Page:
(Whenever I write like that it reminds me of a cartoon in the New Yorker of some gray-haired guy with his pony tail and his Volvo station wagon covered with bumper stickers. That's me if the character were female -- end the occupation, save the earth, Obamanos!, etc. etc. etc.!)

  6. My wife just back from spending almost a week in Haiti. No, it was not a vacation. She stayed in Les Cayes. A god forsaken place if there ever was one. When I saw the cover of Foer's book, I thought of the young boys she witnessed "fishing" in water floating with raw sewage.

  7. Yes, even those with values that I agree with sometimes seem to not have the right priorities. For example, I've never understood how people could live with homelessness in their cities. I so hated it in San Francisco, that I finally had to move back to Montana.

    We have some of that here, too, but there's a really nice shelter that provides beds, showers and two meals and helps people get on their feet.

    And then as you say there's hunger and lack of sanitation and, worse, war ... the list goes on and on. In Foer's defense I guess you can only tackle one problem at a time --- esp. if you want to write a book about it.

  8. Wow, avrds, that one aspect of City life sent you all the way to Montana? I tend to look at things from a slightly different perspective since SF's many services public, parochial, private, combined with a mild climate, atmosphere of tolerance, etc. mean that homeless people migrate/congregate here, where they might actually be better off than elsewhere.

    Each day on the way to & from work at SF Civic Center I walk through a group of homeless, some with pets, none of whom have I ever seen solicit money or harass anyone. It's a small and perhaps not representative sample, but I feel less bad about them than I once did about the homeless in general. Here's an article about homeless in Golden Gate Park:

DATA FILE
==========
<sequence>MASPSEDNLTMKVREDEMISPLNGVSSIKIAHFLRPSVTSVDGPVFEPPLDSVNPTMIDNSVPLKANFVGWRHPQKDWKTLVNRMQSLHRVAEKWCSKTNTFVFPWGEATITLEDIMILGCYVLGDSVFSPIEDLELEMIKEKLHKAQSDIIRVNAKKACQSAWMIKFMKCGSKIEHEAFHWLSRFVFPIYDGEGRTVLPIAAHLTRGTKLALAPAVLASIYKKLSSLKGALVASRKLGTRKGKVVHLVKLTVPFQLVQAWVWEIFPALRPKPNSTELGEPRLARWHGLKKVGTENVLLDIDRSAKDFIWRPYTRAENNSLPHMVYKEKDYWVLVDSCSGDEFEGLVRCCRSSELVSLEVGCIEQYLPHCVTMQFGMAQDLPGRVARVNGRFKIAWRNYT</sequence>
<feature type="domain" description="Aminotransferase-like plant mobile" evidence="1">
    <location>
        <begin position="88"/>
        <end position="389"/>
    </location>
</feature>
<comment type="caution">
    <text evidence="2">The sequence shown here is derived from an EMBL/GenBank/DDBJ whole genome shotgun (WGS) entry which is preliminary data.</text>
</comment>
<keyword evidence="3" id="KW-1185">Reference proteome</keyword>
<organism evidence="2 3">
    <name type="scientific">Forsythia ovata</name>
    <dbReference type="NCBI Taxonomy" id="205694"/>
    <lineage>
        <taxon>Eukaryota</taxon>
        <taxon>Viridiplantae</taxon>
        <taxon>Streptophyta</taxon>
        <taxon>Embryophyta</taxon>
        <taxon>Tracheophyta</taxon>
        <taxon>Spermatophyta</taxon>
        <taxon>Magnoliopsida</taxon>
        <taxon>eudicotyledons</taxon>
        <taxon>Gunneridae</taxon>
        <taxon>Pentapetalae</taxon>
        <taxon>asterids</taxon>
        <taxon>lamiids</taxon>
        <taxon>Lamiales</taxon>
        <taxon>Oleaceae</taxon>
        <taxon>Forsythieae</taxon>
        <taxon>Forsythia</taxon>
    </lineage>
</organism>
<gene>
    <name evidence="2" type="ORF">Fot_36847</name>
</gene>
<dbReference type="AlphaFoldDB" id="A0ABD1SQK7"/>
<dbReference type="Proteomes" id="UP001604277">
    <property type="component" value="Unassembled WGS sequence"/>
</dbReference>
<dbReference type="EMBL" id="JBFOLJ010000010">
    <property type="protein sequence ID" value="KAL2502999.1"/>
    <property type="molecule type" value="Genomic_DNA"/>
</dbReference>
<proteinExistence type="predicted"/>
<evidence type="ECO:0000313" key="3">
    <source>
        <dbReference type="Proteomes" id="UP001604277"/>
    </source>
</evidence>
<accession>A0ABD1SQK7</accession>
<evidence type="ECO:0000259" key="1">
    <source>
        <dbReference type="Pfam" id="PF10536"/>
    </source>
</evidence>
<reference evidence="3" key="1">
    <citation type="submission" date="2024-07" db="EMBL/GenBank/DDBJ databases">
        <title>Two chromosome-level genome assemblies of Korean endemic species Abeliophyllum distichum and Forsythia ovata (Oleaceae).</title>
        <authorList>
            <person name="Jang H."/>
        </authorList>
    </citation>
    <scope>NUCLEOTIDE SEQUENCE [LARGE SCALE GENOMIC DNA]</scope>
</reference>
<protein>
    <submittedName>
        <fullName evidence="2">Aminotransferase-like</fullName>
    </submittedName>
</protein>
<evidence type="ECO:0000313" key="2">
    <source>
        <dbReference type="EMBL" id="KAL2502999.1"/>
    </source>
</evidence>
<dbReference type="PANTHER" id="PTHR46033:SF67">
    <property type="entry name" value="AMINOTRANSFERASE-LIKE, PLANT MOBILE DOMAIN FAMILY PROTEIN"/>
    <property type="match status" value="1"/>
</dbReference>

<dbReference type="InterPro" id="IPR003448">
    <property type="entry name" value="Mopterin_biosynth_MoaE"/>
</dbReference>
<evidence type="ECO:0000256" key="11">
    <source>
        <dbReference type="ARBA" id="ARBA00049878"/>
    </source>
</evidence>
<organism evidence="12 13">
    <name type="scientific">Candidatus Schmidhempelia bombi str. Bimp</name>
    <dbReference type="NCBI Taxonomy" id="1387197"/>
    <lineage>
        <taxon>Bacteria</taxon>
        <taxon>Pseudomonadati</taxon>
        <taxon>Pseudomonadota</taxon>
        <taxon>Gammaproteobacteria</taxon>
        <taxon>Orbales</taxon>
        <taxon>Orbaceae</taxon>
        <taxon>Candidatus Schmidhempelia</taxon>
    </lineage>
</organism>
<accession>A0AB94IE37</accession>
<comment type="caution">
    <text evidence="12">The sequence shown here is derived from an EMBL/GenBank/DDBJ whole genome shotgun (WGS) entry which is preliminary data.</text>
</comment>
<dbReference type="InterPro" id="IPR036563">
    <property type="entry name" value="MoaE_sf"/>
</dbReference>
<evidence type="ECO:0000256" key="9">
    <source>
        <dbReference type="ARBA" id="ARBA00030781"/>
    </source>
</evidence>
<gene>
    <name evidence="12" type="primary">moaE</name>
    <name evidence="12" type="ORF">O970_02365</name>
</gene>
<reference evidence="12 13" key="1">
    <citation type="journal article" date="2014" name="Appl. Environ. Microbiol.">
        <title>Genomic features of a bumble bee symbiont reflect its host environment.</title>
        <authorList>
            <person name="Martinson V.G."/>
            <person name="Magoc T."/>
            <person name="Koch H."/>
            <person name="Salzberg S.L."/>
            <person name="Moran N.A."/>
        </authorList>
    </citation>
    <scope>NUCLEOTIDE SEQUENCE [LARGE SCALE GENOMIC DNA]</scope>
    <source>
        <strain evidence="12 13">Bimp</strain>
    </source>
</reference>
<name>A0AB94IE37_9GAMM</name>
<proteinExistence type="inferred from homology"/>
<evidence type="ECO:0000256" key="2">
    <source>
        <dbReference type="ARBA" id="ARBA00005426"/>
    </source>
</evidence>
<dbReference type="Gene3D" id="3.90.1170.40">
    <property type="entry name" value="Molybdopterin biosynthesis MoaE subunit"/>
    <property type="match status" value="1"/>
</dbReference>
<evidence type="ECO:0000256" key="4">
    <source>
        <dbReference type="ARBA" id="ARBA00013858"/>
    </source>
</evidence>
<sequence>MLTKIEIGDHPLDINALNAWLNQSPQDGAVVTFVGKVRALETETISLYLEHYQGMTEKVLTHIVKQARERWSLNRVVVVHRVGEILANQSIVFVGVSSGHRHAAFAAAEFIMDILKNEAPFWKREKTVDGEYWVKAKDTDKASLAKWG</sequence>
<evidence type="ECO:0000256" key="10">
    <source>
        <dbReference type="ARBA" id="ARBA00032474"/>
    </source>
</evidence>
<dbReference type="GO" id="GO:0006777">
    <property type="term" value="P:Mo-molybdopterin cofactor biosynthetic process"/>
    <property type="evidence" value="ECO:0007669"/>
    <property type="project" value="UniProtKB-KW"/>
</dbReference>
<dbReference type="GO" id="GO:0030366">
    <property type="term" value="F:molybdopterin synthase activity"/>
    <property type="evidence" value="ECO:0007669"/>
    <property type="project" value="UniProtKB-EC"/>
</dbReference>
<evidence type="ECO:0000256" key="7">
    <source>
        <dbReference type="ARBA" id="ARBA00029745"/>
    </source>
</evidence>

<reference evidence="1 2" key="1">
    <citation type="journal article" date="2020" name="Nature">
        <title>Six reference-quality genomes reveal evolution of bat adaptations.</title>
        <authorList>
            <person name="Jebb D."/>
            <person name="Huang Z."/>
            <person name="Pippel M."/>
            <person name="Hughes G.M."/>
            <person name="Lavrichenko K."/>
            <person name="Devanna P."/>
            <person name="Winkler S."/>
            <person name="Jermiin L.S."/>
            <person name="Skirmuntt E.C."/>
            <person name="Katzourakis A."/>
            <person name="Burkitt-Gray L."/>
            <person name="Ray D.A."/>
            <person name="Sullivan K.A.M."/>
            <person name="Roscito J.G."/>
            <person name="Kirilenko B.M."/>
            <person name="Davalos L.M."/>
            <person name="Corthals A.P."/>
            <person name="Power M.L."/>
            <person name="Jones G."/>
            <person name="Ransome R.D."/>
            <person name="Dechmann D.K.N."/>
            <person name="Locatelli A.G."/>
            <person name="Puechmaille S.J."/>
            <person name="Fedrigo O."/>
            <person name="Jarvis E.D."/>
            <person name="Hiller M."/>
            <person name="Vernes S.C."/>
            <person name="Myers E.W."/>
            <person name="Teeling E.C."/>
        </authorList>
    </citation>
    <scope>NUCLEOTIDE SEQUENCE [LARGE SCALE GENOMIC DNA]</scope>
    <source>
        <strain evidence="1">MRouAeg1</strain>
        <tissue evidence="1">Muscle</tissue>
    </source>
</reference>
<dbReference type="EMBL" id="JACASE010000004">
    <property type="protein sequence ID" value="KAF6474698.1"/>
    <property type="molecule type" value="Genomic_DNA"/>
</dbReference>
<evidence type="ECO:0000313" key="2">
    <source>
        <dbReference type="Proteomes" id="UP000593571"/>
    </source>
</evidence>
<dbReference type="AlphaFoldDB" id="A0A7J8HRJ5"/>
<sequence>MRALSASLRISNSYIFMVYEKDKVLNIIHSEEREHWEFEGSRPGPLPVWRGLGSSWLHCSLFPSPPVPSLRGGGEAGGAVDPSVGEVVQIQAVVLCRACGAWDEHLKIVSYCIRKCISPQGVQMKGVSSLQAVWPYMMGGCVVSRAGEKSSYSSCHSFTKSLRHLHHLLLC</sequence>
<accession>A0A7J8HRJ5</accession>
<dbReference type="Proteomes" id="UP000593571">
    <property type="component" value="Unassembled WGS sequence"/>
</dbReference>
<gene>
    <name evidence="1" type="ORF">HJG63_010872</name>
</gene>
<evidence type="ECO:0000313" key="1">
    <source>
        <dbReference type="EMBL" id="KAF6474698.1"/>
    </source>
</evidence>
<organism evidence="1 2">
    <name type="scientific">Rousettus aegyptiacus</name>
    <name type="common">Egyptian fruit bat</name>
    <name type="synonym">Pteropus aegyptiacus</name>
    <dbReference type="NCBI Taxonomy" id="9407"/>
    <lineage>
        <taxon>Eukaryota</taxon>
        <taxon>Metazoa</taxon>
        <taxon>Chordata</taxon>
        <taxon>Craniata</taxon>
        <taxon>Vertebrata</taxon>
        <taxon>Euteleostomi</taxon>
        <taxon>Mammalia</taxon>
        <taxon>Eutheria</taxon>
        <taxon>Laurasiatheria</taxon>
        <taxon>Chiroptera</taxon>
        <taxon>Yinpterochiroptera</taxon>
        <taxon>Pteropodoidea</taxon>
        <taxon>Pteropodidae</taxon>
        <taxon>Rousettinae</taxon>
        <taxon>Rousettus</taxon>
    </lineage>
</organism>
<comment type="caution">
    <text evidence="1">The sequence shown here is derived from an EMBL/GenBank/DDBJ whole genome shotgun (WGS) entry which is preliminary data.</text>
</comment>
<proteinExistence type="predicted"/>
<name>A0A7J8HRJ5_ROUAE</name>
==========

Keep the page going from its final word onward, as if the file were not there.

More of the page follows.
That one made me think about the dangers of living in a group in the park vs. in SRO hotels in the Tenderloin.

    Here's another on the same subject by the same writer:

  9. Well, back to Montana.

    And that was almost 30 years ago now so life was probably a little less forgiving on the streets then. Plus, it was my birthday and I was walking home from work and saw a middle-class, well-dressed man walking home collapse from a heart attack.

    I guess I always look at scenes like that and think there but for fortune (see the New Yorker cartoon reference --a hopeless bleeding heart radical I'm afraid).

    Reading all the descriptions of the depression and seeing those scenes in the Hoover movie, I doubt I'd have done well in the depression either. I think that's why I ended up a writer -- too many nerve endings.

  10. So I was just looking for a film to watch on Netflix and what should pop up but Renoir's Boudu Saved from Drowning -- the perfect antidote to my Volvo and good-will bumper stickers. And really funny, too.

    I wonder if they also have Down and Out in Beverly Hills?

  11. avrds -- We don't need fewer bleeding hearts, we need less conservative Bah! Humbug-ism.